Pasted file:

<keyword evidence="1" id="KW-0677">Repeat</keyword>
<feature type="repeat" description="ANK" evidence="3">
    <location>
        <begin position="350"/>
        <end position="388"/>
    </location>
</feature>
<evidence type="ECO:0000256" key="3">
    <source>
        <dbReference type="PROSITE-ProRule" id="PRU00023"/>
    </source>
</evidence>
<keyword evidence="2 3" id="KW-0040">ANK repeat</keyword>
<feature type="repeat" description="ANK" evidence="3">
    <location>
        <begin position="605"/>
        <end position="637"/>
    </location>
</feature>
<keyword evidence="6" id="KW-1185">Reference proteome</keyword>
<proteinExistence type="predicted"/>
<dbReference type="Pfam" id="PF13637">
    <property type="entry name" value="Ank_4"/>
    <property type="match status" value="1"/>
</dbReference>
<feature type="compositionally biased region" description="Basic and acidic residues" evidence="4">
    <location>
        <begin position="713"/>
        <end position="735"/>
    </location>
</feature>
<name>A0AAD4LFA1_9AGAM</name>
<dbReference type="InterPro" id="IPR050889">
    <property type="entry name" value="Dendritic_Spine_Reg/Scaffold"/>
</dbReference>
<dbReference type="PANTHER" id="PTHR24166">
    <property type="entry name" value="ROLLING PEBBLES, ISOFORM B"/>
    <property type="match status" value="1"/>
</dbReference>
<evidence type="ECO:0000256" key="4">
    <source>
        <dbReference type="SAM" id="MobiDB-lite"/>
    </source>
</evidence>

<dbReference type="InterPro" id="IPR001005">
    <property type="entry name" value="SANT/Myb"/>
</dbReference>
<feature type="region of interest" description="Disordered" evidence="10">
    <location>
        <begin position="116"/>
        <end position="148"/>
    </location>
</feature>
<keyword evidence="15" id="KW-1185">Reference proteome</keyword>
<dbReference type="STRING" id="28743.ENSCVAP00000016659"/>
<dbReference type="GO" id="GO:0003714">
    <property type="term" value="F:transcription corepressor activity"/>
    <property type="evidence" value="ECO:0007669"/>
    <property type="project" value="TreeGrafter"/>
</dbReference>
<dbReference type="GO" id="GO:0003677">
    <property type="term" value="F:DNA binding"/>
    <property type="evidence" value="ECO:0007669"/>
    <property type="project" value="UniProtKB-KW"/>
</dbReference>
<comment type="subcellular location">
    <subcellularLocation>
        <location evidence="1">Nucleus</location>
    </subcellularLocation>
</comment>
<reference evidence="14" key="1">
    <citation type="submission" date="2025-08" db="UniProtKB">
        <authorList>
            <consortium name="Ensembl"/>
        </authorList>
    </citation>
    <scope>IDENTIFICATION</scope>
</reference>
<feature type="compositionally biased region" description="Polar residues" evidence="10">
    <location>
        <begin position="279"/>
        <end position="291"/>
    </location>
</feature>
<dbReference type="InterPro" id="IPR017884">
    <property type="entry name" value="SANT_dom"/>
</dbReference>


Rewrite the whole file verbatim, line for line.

<keyword evidence="1" id="KW-0677">Repeat</keyword>
<feature type="repeat" description="ANK" evidence="3">
    <location>
        <begin position="350"/>
        <end position="388"/>
    </location>
</feature>
<evidence type="ECO:0000256" key="3">
    <source>
        <dbReference type="PROSITE-ProRule" id="PRU00023"/>
    </source>
</evidence>
<keyword evidence="2 3" id="KW-0040">ANK repeat</keyword>
<feature type="repeat" description="ANK" evidence="3">
    <location>
        <begin position="605"/>
        <end position="637"/>
    </location>
</feature>
<keyword evidence="6" id="KW-1185">Reference proteome</keyword>
<proteinExistence type="predicted"/>
<dbReference type="Pfam" id="PF13637">
    <property type="entry name" value="Ank_4"/>
    <property type="match status" value="1"/>
</dbReference>
<feature type="compositionally biased region" description="Basic and acidic residues" evidence="4">
    <location>
        <begin position="713"/>
        <end position="735"/>
    </location>
</feature>
<name>A0AAD4LFA1_9AGAM</name>
<dbReference type="InterPro" id="IPR050889">
    <property type="entry name" value="Dendritic_Spine_Reg/Scaffold"/>
</dbReference>
<dbReference type="PANTHER" id="PTHR24166">
    <property type="entry name" value="ROLLING PEBBLES, ISOFORM B"/>
    <property type="match status" value="1"/>
</dbReference>
<evidence type="ECO:0000256" key="4">
    <source>
        <dbReference type="SAM" id="MobiDB-lite"/>
    </source>
</evidence>

<dbReference type="InterPro" id="IPR001005">
    <property type="entry name" value="SANT/Myb"/>
</dbReference>
<feature type="region of interest" description="Disordered" evidence="10">
    <location>
        <begin position="116"/>
        <end position="148"/>
    </location>
</feature>
<keyword evidence="15" id="KW-1185">Reference proteome</keyword>
<dbReference type="STRING" id="28743.ENSCVAP00000016659"/>
<dbReference type="GO" id="GO:0003714">
    <property type="term" value="F:transcription corepressor activity"/>
    <property type="evidence" value="ECO:0007669"/>
    <property type="project" value="TreeGrafter"/>
</dbReference>
<dbReference type="GO" id="GO:0003677">
    <property type="term" value="F:DNA binding"/>
    <property type="evidence" value="ECO:0007669"/>
    <property type="project" value="UniProtKB-KW"/>
</dbReference>
<comment type="subcellular location">
    <subcellularLocation>
        <location evidence="1">Nucleus</location>
    </subcellularLocation>
</comment>
<reference evidence="14" key="1">
    <citation type="submission" date="2025-08" db="UniProtKB">
        <authorList>
            <consortium name="Ensembl"/>
        </authorList>
    </citation>
    <scope>IDENTIFICATION</scope>
</reference>
<feature type="compositionally biased region" description="Polar residues" evidence="10">
    <location>
        <begin position="279"/>
        <end position="291"/>
    </location>
</feature>
<dbReference type="InterPro" id="IPR017884">
    <property type="entry name" value="SANT_dom"/>
</dbReference>